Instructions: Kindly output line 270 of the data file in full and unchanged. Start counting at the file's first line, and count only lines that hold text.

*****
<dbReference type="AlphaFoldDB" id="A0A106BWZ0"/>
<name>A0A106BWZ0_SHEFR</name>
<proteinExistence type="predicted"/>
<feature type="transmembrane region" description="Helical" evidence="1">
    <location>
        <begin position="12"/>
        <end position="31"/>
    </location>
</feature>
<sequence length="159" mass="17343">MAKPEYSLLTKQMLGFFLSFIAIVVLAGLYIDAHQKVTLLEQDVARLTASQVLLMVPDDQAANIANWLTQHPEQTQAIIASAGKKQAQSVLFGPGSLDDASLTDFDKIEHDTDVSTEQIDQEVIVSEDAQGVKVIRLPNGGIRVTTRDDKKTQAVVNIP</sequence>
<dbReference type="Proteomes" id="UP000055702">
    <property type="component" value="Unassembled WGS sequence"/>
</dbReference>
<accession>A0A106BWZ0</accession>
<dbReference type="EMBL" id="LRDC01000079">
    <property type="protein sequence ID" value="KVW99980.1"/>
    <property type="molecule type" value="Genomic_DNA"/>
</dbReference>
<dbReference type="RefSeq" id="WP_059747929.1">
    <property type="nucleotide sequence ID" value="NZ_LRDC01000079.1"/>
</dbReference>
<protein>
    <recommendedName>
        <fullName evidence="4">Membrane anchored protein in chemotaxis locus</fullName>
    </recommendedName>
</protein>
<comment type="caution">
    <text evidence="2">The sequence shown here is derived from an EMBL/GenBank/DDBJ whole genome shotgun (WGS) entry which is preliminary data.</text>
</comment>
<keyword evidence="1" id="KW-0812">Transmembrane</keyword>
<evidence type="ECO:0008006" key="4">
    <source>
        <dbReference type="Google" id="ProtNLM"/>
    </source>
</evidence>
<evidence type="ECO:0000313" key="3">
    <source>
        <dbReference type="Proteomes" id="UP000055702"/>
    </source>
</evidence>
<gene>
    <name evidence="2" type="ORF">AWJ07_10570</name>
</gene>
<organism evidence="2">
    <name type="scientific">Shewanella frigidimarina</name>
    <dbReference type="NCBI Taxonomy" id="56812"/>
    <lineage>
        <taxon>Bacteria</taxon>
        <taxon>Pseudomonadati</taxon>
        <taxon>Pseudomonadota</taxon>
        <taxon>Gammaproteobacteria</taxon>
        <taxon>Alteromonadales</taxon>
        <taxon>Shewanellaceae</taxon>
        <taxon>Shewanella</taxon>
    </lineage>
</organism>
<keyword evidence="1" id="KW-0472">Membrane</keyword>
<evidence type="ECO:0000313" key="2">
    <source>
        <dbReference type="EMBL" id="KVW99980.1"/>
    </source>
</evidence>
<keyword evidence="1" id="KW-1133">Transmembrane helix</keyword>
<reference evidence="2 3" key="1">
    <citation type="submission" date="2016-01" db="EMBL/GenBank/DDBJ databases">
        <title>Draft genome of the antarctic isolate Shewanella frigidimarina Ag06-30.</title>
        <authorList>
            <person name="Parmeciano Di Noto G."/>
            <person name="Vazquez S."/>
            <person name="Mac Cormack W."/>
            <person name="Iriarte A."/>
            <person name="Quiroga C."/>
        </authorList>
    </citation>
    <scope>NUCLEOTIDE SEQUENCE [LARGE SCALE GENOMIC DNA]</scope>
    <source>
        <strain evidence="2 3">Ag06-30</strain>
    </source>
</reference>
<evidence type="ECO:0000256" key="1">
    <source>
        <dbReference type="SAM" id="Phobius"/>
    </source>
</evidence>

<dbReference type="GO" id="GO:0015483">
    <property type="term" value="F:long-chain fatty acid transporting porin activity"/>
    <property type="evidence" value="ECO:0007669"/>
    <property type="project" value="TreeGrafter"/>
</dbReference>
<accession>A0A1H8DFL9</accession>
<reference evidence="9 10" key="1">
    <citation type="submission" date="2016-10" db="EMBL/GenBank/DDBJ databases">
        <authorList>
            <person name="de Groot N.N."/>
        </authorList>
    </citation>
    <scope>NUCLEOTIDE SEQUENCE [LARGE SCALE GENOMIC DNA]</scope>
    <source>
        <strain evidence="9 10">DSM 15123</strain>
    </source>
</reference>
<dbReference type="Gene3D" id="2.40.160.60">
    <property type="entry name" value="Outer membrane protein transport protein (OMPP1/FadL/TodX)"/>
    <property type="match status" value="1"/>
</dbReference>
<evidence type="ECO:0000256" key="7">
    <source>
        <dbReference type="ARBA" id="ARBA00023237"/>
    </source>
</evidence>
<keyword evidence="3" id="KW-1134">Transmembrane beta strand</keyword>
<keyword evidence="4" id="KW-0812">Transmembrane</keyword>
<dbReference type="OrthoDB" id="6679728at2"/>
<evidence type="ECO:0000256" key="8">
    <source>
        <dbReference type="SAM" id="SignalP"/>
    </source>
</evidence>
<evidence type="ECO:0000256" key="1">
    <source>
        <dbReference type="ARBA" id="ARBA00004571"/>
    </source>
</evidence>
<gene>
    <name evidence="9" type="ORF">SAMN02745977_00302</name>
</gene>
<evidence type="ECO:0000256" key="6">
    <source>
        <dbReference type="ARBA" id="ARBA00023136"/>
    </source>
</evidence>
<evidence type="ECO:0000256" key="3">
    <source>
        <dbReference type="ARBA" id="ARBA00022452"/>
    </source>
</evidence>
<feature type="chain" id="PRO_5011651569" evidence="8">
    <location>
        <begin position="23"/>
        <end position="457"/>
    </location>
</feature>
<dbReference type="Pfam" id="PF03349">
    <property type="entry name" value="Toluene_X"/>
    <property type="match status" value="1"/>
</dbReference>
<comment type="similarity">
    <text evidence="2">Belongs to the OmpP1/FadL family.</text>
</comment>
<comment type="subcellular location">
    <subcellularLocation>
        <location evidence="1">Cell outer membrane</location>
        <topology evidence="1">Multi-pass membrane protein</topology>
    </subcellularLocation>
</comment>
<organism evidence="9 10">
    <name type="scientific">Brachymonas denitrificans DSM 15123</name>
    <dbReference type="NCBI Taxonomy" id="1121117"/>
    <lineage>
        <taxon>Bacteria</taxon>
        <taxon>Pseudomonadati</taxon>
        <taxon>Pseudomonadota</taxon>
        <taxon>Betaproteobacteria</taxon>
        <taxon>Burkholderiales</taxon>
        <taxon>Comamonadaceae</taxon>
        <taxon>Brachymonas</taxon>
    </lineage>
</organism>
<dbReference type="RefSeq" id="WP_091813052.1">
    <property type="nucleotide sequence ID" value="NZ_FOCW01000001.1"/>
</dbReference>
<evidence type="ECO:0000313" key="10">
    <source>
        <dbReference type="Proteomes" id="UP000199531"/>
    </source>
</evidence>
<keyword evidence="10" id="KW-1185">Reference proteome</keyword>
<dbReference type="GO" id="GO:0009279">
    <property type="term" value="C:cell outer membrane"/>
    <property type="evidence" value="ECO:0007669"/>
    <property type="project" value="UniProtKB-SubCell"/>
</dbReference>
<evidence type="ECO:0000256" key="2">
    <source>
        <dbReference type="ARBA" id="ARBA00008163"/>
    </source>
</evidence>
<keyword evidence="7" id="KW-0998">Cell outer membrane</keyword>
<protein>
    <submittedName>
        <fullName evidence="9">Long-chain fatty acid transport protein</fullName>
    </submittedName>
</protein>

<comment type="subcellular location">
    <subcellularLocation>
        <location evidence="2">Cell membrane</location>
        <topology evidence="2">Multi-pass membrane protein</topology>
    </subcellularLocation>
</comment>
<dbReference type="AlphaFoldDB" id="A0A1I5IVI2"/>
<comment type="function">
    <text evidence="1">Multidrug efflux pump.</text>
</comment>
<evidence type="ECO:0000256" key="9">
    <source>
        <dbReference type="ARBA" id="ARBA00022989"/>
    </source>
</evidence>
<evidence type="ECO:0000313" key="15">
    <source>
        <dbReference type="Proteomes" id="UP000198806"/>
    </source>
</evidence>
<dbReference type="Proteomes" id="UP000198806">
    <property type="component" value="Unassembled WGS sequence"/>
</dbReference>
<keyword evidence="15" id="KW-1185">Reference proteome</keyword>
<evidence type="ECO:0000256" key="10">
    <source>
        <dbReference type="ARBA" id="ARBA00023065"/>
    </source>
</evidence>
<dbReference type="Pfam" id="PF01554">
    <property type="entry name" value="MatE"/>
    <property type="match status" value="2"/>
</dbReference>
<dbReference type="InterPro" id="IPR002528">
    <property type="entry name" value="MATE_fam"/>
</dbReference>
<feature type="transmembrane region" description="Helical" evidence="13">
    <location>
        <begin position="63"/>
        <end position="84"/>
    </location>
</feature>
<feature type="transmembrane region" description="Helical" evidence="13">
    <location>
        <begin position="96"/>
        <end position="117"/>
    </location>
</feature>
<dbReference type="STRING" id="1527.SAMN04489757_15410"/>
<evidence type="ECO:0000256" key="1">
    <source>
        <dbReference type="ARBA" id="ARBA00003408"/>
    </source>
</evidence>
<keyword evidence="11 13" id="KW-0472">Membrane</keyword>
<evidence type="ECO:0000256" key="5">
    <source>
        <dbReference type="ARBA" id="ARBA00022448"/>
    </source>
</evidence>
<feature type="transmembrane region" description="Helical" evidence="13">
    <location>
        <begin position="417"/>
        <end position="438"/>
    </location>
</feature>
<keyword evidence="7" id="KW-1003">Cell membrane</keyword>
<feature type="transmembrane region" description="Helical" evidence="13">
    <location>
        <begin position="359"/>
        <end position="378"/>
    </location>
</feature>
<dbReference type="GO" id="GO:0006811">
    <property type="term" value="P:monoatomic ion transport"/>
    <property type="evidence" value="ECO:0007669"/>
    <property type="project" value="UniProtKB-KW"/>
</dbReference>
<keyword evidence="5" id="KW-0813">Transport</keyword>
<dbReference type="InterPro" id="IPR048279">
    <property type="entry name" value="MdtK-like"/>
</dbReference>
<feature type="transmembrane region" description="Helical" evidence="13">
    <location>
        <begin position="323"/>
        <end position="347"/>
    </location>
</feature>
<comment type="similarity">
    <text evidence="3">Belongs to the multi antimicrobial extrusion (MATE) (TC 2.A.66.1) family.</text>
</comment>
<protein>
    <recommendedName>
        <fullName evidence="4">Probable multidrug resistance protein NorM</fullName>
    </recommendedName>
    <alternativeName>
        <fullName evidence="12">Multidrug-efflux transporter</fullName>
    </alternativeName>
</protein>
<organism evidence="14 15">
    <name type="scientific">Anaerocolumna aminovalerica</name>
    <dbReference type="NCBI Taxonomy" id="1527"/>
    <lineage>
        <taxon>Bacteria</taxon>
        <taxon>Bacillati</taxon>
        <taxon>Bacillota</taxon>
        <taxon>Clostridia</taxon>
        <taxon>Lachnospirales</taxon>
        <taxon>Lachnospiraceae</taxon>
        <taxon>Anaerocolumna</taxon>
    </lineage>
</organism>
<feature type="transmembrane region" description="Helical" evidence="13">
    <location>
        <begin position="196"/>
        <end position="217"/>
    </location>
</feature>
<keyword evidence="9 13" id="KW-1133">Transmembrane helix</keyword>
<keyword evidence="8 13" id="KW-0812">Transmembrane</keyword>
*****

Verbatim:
    <property type="project" value="UniProtKB-KW"/>